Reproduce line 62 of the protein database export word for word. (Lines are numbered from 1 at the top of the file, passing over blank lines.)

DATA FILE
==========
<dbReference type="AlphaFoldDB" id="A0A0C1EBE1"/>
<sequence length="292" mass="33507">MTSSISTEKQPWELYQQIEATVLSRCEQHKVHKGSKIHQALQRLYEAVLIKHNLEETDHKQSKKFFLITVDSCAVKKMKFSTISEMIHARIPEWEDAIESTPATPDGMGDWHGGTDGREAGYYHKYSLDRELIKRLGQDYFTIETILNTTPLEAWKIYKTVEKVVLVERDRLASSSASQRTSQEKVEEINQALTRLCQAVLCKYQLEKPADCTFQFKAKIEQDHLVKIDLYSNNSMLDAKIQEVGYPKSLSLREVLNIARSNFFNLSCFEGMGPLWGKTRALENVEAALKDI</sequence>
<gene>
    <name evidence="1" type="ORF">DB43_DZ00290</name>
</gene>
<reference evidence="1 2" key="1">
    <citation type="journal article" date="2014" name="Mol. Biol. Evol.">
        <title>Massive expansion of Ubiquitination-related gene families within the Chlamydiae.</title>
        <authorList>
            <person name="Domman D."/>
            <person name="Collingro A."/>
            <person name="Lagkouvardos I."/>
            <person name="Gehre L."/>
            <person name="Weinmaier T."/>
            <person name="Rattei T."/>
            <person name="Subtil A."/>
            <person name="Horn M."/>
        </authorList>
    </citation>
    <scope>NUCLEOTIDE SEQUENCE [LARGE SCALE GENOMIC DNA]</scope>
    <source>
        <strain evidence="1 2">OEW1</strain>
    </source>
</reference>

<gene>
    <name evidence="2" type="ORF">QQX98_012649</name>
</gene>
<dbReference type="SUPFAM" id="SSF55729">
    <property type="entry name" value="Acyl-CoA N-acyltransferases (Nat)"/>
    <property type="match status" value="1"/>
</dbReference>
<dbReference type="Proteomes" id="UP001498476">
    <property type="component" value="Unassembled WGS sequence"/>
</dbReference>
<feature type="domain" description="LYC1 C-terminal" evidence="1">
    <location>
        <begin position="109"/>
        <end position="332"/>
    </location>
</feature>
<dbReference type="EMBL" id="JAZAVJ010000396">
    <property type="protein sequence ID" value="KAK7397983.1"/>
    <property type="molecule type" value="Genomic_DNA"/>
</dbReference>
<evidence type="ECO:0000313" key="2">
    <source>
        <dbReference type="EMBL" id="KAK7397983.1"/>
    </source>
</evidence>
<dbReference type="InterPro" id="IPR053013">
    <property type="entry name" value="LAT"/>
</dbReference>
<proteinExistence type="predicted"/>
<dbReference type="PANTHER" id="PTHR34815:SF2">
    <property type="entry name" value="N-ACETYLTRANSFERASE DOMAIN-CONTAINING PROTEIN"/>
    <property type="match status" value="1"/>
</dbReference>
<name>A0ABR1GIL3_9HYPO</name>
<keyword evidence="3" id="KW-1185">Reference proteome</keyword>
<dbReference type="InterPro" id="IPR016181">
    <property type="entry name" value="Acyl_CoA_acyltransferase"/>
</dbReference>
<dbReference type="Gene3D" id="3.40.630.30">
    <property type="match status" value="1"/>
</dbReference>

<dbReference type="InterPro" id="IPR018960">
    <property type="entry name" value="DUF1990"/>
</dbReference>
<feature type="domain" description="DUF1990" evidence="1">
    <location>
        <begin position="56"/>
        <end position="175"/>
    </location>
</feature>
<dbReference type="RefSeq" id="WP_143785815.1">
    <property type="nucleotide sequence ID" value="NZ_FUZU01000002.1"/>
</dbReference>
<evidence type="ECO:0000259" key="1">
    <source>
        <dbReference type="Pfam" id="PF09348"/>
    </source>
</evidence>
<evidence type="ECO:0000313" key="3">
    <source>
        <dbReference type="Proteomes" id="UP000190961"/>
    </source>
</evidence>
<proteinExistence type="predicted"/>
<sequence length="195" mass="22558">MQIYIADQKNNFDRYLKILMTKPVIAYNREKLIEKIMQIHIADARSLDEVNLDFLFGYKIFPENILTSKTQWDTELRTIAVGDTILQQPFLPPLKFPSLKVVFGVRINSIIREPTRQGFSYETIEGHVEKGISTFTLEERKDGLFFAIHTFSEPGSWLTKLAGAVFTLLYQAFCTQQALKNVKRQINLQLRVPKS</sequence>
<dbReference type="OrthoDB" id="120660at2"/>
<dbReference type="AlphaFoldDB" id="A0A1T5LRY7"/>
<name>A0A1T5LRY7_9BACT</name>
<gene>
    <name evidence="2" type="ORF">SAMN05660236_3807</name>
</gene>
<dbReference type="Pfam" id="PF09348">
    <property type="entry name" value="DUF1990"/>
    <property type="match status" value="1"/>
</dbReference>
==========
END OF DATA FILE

</dbReference>